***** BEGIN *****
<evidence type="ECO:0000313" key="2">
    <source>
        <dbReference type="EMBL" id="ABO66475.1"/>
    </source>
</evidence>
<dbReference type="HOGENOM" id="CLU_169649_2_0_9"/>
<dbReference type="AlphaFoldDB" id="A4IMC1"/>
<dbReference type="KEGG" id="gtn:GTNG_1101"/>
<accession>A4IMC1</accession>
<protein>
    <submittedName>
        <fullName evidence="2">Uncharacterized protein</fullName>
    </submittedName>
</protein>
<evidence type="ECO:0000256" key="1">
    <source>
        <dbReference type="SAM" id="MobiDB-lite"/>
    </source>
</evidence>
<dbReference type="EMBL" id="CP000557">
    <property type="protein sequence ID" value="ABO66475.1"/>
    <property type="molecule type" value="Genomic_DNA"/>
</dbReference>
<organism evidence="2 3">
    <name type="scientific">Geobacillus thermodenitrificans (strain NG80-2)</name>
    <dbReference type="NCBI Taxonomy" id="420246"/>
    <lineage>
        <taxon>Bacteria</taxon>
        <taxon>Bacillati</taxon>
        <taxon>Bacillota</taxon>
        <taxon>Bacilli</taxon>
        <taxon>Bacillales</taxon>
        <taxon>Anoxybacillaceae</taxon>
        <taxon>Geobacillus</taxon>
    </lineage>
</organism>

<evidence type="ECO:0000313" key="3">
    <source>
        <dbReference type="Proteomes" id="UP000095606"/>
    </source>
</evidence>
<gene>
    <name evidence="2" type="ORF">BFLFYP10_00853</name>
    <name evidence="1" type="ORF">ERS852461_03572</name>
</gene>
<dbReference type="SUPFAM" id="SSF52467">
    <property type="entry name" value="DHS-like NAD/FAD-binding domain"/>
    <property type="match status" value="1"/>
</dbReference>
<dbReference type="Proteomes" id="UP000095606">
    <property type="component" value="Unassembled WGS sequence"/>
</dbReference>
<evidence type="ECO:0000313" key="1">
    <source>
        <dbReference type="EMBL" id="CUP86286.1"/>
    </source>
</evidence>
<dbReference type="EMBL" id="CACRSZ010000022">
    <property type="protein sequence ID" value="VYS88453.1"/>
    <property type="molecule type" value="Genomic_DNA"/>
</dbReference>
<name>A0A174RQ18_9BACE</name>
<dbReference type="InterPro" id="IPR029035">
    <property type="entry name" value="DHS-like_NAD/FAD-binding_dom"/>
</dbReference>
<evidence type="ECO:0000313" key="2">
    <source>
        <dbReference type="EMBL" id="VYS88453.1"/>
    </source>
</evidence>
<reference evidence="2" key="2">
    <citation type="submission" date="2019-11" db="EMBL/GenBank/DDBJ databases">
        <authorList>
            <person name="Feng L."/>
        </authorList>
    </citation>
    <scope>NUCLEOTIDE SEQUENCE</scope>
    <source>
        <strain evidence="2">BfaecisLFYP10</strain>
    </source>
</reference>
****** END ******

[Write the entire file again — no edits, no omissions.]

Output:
<evidence type="ECO:0000313" key="2">
    <source>
        <dbReference type="EMBL" id="ABO66475.1"/>
    </source>
</evidence>
<dbReference type="HOGENOM" id="CLU_169649_2_0_9"/>
<dbReference type="AlphaFoldDB" id="A4IMC1"/>
<dbReference type="KEGG" id="gtn:GTNG_1101"/>
<accession>A4IMC1</accession>
<protein>
    <submittedName>
        <fullName evidence="2">Uncharacterized protein</fullName>
    </submittedName>
</protein>
<evidence type="ECO:0000256" key="1">
    <source>
        <dbReference type="SAM" id="MobiDB-lite"/>
    </source>
</evidence>
<dbReference type="EMBL" id="CP000557">
    <property type="protein sequence ID" value="ABO66475.1"/>
    <property type="molecule type" value="Genomic_DNA"/>
</dbReference>
<organism evidence="2 3">
    <name type="scientific">Geobacillus thermodenitrificans (strain NG80-2)</name>
    <dbReference type="NCBI Taxonomy" id="420246"/>
    <lineage>
        <taxon>Bacteria</taxon>
        <taxon>Bacillati</taxon>
        <taxon>Bacillota</taxon>
        <taxon>Bacilli</taxon>
        <taxon>Bacillales</taxon>
        <taxon>Anoxybacillaceae</taxon>
        <taxon>Geobacillus</taxon>
    </lineage>
</organism>

<evidence type="ECO:0000313" key="3">
    <source>
        <dbReference type="Proteomes" id="UP000095606"/>
    </source>
</evidence>
<gene>
    <name evidence="2" type="ORF">BFLFYP10_00853</name>
    <name evidence="1" type="ORF">ERS852461_03572</name>
</gene>
<dbReference type="SUPFAM" id="SSF52467">
    <property type="entry name" value="DHS-like NAD/FAD-binding domain"/>
    <property type="match status" value="1"/>
</dbReference>
<dbReference type="Proteomes" id="UP000095606">
    <property type="component" value="Unassembled WGS sequence"/>
</dbReference>
<evidence type="ECO:0000313" key="1">
    <source>
        <dbReference type="EMBL" id="CUP86286.1"/>
    </source>
</evidence>
<dbReference type="EMBL" id="CACRSZ010000022">
    <property type="protein sequence ID" value="VYS88453.1"/>
    <property type="molecule type" value="Genomic_DNA"/>
</dbReference>
<name>A0A174RQ18_9BACE</name>
<dbReference type="InterPro" id="IPR029035">
    <property type="entry name" value="DHS-like_NAD/FAD-binding_dom"/>
</dbReference>
<evidence type="ECO:0000313" key="2">
    <source>
        <dbReference type="EMBL" id="VYS88453.1"/>
    </source>
</evidence>
<reference evidence="2" key="2">
    <citation type="submission" date="2019-11" db="EMBL/GenBank/DDBJ databases">
        <authorList>
            <person name="Feng L."/>
        </authorList>
    </citation>
    <scope>NUCLEOTIDE SEQUENCE</scope>
    <source>
        <strain evidence="2">BfaecisLFYP10</strain>
    </source>
</reference>